Although ghee has been a cooking staple for many cultures around the world for centuries, it has recently gained popularity among new audiences. We’ve received countless questions on this shelf-stable dairy product, so we’re clearing up any confusion.
What is Ghee?
Ghee, also known as clarified butter, is butter that has had all water and other solids removed leaving only the fat. In comparison, traditional butter is approximately 80% fat (plus 16% water, 2% salt, and 2% other milk solids), while ghee is 100% fat. Ghee is most commonly made from cow’s milk, but there are also varieties made from sheep, goat, buffalo, or other mammals’ milk.
First butter is made, then it is melted and strained. Although the lactose and proteins are removed during this process, traces may still be present. Therefore ghee should be avoided by those with lactose intolerance or a dairy allergy.
Is Ghee Dairy?
Yes! We get this question all the time, but it is certainly a dairy product. Ghee is made from milk, with no other ingredients added. Folks following a paleo diet have stirred up confusion, since they typically eliminate other forms of dairy, but allow ghee.
Ghee has been used in traditional Indian cuisine for centuries. By clarifying the butter, it allows it to be shelf stable since there is no water to harbor harmful bacteria. In India’s warmer climate, spoilage is a big concern, so a non-perishable form of an otherwise perishable product had great appeal.
However, modern technology has made refrigeration more widely accessible. For those without it, there are other shelf-stable cooking fats that are derived from plants.
Ghee’s Role in Hindu Tradition
In addition to its use for cooking, ghee plays a vital role in certain rituals for practitioners of Hinduism–the major religion of India.
As the story goes, the Hindu deity Krishna loved butter. In Hindu tradition, milk is symbolic of the fluid mind. Milk is the fluid mind that has doubts about God. To that you add curd, which is the thought of God. When you churn the milk and curd, the result is butter. Butter is the solid mind that has no more doubts about God. It’s the mind of a devotee of God. This is why Lord Krishna loves butter. Because he loves the mind of a devotee. Ghee is the result of refining butter. Ghee, therefore, represents the clarified solid mind that has no more doubts about God. This is an enlightened mind—a mind that’s not deluded by anything. It’s a mind that sees reality as it is. This is why ghee is used in Hindu traditions and ceremonies, because ghee signifies enlightenment.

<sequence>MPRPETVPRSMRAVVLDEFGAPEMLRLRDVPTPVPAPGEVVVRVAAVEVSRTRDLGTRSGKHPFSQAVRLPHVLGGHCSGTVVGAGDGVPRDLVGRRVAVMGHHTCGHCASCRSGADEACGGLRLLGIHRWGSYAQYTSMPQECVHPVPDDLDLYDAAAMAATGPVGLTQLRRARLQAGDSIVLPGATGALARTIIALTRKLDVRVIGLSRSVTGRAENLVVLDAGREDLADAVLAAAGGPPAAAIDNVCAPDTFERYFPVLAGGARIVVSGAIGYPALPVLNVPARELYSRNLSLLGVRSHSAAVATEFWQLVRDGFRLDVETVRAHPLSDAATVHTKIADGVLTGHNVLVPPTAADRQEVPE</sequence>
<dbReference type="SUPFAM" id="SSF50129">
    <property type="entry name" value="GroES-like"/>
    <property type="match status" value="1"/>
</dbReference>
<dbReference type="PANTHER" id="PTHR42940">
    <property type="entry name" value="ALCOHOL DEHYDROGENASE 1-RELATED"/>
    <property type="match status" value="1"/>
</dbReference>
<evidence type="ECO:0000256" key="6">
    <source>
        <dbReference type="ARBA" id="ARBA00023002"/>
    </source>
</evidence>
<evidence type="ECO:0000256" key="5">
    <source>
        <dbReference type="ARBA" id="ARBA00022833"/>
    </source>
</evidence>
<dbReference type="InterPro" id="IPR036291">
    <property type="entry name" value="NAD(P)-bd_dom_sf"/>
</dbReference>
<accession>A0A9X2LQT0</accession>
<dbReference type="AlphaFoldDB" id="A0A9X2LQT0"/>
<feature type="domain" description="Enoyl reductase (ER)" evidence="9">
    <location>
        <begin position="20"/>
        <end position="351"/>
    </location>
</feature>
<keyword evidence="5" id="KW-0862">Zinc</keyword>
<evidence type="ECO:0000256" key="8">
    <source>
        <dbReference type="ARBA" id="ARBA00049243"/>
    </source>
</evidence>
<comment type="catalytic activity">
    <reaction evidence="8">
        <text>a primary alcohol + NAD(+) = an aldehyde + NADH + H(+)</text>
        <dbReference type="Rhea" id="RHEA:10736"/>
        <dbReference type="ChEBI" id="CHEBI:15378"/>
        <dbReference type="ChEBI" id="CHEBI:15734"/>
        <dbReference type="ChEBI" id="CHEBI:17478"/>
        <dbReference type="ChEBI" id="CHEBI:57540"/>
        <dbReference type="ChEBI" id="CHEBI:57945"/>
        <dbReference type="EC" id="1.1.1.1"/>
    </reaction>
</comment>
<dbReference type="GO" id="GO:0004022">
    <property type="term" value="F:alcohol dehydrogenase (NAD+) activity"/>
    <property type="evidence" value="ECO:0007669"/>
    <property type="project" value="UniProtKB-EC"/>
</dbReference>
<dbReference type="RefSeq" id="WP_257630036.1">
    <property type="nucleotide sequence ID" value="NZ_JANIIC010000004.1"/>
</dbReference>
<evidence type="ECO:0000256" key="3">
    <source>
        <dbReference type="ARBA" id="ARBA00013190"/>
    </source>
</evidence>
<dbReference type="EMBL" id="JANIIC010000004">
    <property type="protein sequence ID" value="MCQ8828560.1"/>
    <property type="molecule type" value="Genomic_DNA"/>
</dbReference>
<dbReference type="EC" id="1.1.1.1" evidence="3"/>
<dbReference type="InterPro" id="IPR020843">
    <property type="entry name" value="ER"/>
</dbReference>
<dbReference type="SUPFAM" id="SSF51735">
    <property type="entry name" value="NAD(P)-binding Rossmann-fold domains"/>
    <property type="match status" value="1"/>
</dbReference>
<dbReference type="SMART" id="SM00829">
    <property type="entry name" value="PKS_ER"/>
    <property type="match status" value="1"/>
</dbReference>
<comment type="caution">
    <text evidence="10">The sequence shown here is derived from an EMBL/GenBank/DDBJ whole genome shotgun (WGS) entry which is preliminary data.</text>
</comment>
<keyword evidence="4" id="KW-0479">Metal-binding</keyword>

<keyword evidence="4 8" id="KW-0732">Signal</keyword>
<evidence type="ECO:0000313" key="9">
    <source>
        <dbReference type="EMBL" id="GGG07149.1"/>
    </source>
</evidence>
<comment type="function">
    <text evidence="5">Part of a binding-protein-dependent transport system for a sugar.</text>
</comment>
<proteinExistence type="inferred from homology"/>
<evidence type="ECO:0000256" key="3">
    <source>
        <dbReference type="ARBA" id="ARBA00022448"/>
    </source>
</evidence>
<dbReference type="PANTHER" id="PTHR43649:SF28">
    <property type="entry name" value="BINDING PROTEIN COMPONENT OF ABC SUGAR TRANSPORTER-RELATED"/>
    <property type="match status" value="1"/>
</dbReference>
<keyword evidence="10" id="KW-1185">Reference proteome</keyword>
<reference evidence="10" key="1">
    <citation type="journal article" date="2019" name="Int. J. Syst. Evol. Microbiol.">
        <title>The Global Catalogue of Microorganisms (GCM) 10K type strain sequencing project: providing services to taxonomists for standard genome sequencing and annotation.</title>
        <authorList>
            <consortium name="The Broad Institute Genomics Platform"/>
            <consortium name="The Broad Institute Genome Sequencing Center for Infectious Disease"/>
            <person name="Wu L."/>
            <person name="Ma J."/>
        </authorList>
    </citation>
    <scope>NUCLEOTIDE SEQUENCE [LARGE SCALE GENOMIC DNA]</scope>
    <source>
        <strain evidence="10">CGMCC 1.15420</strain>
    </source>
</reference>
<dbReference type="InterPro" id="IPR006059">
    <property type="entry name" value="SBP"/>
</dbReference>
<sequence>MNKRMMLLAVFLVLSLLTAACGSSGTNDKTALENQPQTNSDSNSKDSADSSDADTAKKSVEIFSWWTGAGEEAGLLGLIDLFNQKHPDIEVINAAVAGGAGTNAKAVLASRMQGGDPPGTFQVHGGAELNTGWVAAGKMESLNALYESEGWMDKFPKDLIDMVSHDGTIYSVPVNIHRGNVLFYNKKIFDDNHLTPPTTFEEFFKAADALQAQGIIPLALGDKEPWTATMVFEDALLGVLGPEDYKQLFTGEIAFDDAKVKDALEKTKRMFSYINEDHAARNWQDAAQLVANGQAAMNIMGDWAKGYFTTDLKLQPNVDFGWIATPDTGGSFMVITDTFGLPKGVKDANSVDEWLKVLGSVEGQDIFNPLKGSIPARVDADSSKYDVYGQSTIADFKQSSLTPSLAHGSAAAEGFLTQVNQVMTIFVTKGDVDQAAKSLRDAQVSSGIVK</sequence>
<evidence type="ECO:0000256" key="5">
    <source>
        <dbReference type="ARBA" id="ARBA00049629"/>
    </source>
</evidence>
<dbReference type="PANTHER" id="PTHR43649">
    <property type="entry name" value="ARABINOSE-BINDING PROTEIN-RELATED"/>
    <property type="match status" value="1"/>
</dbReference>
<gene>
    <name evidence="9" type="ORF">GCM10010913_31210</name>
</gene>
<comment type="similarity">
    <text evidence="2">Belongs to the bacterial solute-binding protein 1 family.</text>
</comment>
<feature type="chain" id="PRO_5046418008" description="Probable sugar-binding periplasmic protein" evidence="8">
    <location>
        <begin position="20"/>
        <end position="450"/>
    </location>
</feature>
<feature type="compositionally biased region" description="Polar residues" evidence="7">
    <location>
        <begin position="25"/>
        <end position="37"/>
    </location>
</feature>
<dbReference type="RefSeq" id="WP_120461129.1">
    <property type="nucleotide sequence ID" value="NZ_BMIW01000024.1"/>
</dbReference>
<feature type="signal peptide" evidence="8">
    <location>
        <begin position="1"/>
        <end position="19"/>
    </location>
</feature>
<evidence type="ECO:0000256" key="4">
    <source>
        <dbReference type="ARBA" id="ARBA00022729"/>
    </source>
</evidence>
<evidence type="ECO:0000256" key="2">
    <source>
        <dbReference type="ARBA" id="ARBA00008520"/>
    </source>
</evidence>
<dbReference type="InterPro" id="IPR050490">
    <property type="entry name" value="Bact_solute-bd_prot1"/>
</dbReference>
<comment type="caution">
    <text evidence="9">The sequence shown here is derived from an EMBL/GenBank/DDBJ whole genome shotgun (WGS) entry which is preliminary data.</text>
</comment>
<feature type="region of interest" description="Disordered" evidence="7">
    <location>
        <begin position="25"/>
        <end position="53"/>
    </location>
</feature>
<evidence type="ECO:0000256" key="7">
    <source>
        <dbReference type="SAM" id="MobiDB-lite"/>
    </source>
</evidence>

Fortunately, in much of southern India, ghee ca be replaced by coconut oil for arti—a Hindu ritual of devotion to Krishna. If you take coconut fruit and refine it, you get coconut oil, which is the refined solid mind that has no more doubts about God. It has exactly the same symbolism as ghee. The important symbolism of the ritual can be preserved with this substitution that is better for your health, the planet, and the animals.
Ghee and Your Health
Ghee is pure fat, and predominantly saturated fat. While fat is an important part of a healthy and balanced diet, we should be limiting saturated fat to 5-6% of our total calories, according to The American Heart Association. One tablespoon of ghee alone delivers 10 g of saturated fat (and 14 g of total fat). For a 2000 calorie diet, that’s 4.5% of your calories right there. If you’re cooking with ghee, you can easily end up with more than one serving, and be vastly overconsuming saturated fat.
Excessive saturated fat consumption can increase your risk of heart disease, contribute to insulin resistance and type 2 diabetes, and increase systemic inflammation. A study comparing ghee and olive oil consumption found ghee to increase non-HDL cholesterol levels, further showing the link between ghee’s saturated fat and increased cardiovascular disease risk.
Additionally, ghee is also one of the most contaminated substances due to industrial atmospheric pollutants, many of which are lipophilic—meaning they stick to fat cells. So, you have cows accumulating and storing these chemicals in their bodies through dietary exposure, and when they produce milk, the fat cells of the milk come with toxic chemicals. When butter is refined to make ghee, which remember is pure fat, you have a high concentration of toxic chemicals that pose a potential risk to human health.
We should be focusing instead on consuming mono- and polyunsaturated fats through our diet, like those found in avocados, nuts, seeds, and other plant-based foods.
How to Replace Ghee
Fortunately, ghee can be easily replaced in any recipe! If sauteing, some options include refined coconut oil and avocado oil. If topping toast, then avocado, nut butters, or our vegan butter recipe are great alternatives as part of a savory breakfast. If looking for an indulgent mouthfeel in a curry, then coconut cream, tahini, or any cooking oil typically works well.
If you have a tried and true recipe, shoot us an email and one of our chefs will get back to you with the best recommendation for your specific dish! We’ll help you realize you don’t need to sacrifice flavor or give up your favorite foods when removing dairy from your diet. Or check out our Dairy-Free Butter Chickpeas recipe for a quick, comforting meal that’s perfect for a weeknight.
Looking to replace dairy in other parts of your diet? We have all the substitutions you need!
Special thanks to Dr. Sailesh Rao of Climate Healers for help with ghee’s religious symbolism.